- Twitter is getting into VR/AR with the hire of a former Apple designer. Twitter's visual experience will likely be a key to the company's future success.
- One small example is the addition of stickers for photos, which are searchable like hashtags. Given how quickly people scroll by their feed and make snap judgments on visuals, it's a smart move. It's also clearly an effort to keep up with Snapchat.
- Snapchat is slashing its advertising prices for brands. According to a source, prices will start $100K, instead of $500K. What a bargain! Who's in? Actually, for small businesses, it's more reasonable and there are reasons to consider creating a Snapchat filter.
- And if you still aren't down with Snapchat, here's Snapchat, for people who don't understand Snapchat.
- You'd better hurry, though: Snapchat teens are getting turned off by old people encroaching on their territory. That doesn't sound creepy at all, does it?
- The Huffington Post figured out a how to hack a Snapchat follow button for its readers.
Trivia question: Who was granted a new trial, thanks to a popular podcast?*
Collaborative / Autonomous Economy
- Sidewalk Labs, a secretive division of Alphabet, aims to transform public parking and transportation in US cities, making it easier to drive and park, and create hybrid public-private mobility options.
- Uber is using its drivers' phones to track behavior, monitoring for quick acceleration or heavy braking and providing messages back to them to take it easy.That doesn't sound creepy at all, does it?
- Uber is giving its drivers' apps and update, making Pandora Music an alternative to radio. The opportunity ahead is that drivers have the ability to brand the ride experience through their choice of an audio experience. Whatever their choices, we hope Uber also gives their drivers unlimited data plans to support mobile streaming music.
- Hertz will be supplying Lyft drivers with vehicles from its rental fleet.
- Leaked financial figures show that Lyft is expecting a fairly flat growth rate in the near term. Which may explain why Lyft has hired an M&A banker that is known for helping companies find buyers. Could GM, who already has a $500 million stake in Lyft, be one of those?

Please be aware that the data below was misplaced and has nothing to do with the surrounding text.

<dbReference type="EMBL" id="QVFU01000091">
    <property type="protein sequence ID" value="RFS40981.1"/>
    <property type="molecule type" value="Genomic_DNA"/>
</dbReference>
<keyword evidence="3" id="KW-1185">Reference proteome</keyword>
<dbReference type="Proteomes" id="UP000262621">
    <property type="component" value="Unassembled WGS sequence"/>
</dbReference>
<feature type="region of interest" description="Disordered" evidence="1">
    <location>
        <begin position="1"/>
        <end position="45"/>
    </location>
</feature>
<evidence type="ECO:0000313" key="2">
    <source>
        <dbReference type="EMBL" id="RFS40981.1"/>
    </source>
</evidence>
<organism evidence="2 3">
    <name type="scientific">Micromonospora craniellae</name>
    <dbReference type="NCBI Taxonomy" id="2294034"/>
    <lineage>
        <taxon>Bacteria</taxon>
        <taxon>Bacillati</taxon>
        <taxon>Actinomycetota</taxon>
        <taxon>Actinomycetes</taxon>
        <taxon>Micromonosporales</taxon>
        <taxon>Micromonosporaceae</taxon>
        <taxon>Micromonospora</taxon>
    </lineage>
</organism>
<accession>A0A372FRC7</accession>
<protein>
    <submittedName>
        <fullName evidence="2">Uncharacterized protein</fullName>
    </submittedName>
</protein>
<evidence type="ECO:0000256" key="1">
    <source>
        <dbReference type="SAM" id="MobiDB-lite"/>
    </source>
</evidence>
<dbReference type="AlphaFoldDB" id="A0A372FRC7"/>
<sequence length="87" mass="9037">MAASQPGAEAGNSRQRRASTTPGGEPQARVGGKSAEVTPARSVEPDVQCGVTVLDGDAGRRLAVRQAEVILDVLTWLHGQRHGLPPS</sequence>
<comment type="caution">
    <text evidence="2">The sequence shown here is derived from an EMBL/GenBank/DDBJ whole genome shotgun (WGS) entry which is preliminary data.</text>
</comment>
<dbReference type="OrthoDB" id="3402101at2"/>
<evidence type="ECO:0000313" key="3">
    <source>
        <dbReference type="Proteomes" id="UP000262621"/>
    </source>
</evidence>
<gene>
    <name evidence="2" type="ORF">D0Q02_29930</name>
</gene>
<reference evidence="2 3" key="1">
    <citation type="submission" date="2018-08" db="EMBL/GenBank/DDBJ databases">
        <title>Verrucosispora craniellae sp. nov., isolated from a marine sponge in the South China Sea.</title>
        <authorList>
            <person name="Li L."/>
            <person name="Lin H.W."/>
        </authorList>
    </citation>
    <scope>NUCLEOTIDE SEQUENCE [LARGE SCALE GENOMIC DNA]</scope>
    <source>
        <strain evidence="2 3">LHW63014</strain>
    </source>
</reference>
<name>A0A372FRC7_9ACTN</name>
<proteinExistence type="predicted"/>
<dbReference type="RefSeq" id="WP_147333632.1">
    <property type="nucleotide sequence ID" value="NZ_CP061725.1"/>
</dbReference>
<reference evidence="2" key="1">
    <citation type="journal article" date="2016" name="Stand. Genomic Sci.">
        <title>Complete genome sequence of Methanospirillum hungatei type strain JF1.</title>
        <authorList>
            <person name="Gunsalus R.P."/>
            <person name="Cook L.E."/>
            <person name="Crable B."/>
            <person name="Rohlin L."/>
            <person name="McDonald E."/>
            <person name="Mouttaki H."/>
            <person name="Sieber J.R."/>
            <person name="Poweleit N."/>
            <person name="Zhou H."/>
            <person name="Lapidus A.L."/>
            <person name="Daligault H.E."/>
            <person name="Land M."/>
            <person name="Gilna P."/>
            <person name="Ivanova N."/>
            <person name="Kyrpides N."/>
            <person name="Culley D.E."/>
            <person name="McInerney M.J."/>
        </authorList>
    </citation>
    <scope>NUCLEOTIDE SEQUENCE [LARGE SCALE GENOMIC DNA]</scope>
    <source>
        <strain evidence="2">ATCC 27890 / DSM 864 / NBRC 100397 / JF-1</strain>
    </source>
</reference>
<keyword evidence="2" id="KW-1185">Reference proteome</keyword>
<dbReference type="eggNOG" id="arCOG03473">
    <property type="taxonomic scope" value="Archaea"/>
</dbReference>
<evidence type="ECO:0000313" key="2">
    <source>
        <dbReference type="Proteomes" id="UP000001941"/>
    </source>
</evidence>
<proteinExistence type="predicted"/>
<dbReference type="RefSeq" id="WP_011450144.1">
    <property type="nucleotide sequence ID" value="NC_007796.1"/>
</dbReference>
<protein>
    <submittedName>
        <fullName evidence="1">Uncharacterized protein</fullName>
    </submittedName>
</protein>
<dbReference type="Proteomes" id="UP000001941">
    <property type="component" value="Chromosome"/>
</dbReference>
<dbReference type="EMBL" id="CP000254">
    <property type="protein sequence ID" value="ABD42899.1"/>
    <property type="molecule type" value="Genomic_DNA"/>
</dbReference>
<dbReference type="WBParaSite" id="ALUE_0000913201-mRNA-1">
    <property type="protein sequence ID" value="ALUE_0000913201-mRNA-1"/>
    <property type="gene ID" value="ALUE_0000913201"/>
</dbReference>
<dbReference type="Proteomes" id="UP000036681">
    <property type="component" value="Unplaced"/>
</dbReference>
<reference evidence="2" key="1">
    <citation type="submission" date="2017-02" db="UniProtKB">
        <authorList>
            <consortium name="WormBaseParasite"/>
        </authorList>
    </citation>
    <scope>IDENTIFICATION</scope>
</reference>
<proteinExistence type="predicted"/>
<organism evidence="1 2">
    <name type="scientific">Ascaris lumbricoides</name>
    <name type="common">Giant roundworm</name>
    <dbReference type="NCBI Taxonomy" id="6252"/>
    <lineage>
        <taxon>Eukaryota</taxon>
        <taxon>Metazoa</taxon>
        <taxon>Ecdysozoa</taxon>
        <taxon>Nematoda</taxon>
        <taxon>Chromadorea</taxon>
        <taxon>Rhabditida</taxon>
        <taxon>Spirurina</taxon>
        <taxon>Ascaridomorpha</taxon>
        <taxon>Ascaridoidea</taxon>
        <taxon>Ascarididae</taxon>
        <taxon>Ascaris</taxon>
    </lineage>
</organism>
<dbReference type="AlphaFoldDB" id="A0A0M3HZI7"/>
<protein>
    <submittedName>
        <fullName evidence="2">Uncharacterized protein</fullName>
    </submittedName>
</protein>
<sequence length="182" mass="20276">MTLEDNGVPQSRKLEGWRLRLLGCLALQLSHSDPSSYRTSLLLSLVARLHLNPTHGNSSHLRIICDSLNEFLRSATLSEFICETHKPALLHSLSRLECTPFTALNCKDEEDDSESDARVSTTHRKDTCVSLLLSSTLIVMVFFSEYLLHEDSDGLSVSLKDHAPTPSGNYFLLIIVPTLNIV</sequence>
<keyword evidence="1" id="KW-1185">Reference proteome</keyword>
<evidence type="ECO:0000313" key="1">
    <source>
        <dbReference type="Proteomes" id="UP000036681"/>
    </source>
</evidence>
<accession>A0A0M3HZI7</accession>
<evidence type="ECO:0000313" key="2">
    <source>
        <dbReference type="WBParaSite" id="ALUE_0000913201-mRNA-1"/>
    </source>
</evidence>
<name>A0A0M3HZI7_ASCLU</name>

- The National Highway Traffic Safety Administration has opened an investigation on a Tesla crash in which the driver was using Tesla's famed Autopilotfeature and was killed when his car drove underneath an 18-wheeler. The accident is expected to bring up all sorts of arguments, but if anything, it's likely the find that the technology is sound — one that is not unique to Tesla and is shared by many major automakers; our take is that Tesla allows consumers to think they can be inattentive or even not present in the driver's seat. But this accident makes it clear that until every last vehicle on the road is autonomous, there will continue to be accidents.
- It doesn't help Tesla's case that there was a portable DVD player found in the vehicle and that witnesses say the driver was watching a Harry Potter movie.
- To be clear, Tesla's Autopilot technology is NOT fully autonomous; it is semi-autonomous. The same way a Boeing 787 is semi-autonomous: the pilot can't join passengers in the main cabin for a nap — there still needs to be someone present in the cockpit.
- Airbnb's new funding round of $1 billion now makes it the second most valuable startup in the US (following Uber, of course). The company is now valued at $30 billion.
- With great sizes comes great headaches: Airbnb is suing San Francisco over the city's plan to fine the company for each unregistered listing. Aribnb claims it is a violation of federal law to require short-terms rentals to register with the city.
- The Associated Press will use artificial intelligence to cover minor league games. It should upgrade and spare its reporters that have to cover the Minnesota Twins.
- Microsoft's CEO believes that the future of AI will require humans and machines to work together, while Alphabet's chairman cautions people to stop freaking out and look for the positives in AI development.
- One very positive development: an AI chatbot lawyer overturned 160,000 parking tickets worth $4 million in London and New York with a 64% success rate. Hopefully this bot isn't programmed with Shakespeare's oft-misused quote "The first thing we do, let's kill all the lawyers."
Virtual Reality / Audio
- The BBC has been using VR and 360-degree video for about a year. During that time, the news organization has developed rapid prototyping to figure out how to crack storytelling and distribution while the market is still young and relatively scattered.